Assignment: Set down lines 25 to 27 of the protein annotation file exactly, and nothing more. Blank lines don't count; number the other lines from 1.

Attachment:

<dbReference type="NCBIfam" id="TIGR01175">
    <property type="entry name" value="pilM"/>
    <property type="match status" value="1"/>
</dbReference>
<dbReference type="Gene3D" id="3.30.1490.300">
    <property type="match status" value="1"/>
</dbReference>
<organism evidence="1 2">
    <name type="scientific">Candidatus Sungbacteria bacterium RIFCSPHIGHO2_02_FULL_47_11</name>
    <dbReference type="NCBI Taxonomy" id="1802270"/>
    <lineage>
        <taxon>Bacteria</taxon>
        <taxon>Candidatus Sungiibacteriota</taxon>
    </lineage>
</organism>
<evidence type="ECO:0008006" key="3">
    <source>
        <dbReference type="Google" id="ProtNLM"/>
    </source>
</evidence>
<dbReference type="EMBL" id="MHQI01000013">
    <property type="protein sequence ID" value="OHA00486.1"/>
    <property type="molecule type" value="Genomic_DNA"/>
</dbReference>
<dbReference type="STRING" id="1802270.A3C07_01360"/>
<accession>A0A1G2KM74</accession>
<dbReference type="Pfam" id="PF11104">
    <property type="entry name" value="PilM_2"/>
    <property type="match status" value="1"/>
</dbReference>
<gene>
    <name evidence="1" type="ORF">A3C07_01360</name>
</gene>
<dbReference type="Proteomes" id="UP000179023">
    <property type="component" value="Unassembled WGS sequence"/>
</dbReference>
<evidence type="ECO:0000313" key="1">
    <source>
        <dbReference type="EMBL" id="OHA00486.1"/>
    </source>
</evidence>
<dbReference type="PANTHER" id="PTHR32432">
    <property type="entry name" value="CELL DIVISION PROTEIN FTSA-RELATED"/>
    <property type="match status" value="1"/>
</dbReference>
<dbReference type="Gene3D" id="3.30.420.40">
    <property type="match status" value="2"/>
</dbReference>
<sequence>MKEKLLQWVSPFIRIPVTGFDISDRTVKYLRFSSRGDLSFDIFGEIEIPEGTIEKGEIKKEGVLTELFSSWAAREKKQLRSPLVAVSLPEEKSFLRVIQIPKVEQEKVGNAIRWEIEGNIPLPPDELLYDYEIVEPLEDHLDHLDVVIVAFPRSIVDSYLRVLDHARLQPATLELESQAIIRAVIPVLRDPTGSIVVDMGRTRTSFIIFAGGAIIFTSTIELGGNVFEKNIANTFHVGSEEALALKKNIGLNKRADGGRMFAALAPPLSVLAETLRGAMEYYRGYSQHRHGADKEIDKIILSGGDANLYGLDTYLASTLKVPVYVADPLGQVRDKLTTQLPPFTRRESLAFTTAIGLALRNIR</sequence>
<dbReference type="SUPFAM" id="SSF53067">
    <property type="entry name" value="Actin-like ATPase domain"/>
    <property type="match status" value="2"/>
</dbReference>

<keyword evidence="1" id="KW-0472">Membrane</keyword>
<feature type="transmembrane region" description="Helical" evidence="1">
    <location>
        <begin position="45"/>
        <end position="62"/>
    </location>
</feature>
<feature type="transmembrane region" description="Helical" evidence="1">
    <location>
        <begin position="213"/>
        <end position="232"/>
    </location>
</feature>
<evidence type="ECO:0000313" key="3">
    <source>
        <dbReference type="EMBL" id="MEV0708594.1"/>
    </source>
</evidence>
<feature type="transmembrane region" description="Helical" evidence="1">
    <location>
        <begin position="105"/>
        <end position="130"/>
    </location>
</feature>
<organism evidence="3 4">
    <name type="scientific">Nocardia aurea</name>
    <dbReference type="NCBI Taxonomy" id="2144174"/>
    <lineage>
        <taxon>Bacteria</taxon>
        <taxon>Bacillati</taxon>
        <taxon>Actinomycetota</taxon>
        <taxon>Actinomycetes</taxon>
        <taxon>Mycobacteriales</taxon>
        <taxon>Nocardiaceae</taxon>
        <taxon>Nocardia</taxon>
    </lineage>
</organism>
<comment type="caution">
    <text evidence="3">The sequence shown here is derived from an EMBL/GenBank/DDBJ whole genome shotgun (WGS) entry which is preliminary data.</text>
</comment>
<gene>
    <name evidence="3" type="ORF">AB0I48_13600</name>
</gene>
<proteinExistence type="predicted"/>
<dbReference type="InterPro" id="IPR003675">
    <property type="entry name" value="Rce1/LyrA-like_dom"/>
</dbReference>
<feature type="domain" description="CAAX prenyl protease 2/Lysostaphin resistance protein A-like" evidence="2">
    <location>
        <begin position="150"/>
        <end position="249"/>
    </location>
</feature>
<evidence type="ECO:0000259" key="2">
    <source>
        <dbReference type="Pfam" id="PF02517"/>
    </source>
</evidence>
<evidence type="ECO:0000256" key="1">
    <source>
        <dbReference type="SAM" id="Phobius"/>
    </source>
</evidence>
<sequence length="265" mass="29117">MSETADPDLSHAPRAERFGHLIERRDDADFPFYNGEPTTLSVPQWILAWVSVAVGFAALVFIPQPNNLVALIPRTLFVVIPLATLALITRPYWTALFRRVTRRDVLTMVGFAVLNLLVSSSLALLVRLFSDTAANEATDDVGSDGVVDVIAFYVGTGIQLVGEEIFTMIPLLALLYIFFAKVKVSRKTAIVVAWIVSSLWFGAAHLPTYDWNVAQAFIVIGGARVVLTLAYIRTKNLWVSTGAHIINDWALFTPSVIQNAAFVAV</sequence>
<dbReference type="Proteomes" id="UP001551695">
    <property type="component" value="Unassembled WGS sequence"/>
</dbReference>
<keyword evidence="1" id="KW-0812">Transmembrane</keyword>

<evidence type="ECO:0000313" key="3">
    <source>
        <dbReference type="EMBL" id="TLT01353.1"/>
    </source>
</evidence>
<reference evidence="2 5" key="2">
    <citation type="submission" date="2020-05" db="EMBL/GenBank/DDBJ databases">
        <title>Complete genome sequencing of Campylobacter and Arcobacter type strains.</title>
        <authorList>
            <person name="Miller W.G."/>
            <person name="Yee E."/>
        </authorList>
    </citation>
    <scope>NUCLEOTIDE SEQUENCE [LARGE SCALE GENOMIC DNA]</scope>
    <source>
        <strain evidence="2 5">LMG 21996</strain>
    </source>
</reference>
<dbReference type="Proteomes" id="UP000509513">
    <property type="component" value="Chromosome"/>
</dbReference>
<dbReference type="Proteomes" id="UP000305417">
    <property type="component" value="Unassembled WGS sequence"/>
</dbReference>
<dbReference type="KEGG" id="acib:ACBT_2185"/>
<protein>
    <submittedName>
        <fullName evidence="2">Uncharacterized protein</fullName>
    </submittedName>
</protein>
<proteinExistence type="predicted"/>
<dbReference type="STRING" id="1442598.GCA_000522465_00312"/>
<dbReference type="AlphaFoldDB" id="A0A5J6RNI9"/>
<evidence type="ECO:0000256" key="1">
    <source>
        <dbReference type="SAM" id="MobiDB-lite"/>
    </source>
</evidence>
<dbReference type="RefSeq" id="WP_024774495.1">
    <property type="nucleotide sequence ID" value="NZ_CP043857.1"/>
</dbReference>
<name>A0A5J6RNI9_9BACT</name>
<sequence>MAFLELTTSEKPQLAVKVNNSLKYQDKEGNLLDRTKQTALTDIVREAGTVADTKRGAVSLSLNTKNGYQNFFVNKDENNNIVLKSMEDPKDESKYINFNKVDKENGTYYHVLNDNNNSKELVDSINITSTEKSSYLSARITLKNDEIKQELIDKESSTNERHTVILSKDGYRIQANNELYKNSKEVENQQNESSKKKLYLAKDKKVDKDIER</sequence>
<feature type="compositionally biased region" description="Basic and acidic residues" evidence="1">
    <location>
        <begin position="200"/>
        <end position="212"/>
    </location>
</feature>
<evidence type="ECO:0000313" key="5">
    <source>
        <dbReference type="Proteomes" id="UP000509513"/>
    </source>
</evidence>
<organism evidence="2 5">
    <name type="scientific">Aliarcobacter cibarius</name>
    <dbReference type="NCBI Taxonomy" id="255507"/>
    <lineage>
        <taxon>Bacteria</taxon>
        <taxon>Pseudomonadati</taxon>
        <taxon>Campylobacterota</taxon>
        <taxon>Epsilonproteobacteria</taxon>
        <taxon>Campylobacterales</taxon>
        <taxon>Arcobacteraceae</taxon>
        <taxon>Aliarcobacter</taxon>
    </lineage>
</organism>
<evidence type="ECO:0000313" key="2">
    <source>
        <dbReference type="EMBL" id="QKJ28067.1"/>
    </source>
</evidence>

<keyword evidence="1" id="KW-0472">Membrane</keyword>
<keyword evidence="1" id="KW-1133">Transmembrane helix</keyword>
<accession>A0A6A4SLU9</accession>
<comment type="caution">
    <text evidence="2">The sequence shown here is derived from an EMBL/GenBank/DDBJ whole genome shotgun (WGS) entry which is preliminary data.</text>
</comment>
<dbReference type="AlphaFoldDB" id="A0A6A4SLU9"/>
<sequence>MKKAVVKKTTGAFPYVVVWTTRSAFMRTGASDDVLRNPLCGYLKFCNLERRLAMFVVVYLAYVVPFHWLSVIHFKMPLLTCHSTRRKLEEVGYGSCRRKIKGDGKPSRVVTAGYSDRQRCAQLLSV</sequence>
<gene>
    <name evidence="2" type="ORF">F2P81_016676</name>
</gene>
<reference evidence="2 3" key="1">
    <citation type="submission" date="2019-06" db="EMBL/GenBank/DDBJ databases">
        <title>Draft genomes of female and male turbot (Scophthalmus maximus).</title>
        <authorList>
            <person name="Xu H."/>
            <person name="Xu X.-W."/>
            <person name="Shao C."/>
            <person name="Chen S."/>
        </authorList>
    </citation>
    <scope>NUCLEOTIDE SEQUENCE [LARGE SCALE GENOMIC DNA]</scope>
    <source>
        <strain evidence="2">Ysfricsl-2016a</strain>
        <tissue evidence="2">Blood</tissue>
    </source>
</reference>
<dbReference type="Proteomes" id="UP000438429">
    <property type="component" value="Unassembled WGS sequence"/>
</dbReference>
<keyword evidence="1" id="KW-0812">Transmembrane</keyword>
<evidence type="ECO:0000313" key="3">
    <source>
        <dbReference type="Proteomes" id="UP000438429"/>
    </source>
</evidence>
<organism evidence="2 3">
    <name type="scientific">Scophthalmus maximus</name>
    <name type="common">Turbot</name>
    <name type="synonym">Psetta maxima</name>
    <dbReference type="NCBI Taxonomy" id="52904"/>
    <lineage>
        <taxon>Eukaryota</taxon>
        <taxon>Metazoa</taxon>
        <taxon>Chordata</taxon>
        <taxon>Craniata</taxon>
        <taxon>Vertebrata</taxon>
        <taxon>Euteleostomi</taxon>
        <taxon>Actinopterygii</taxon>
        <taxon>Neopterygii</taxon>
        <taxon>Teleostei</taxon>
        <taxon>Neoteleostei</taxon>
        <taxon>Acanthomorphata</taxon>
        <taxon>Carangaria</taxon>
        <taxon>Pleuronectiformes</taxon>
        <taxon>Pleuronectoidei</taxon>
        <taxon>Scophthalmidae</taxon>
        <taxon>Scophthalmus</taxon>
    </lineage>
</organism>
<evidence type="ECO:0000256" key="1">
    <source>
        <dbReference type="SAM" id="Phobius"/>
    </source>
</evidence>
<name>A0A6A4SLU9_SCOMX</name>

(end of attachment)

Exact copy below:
<dbReference type="STRING" id="1802270.A3C07_01360"/>
<accession>A0A1G2KM74</accession>
<dbReference type="Pfam" id="PF11104">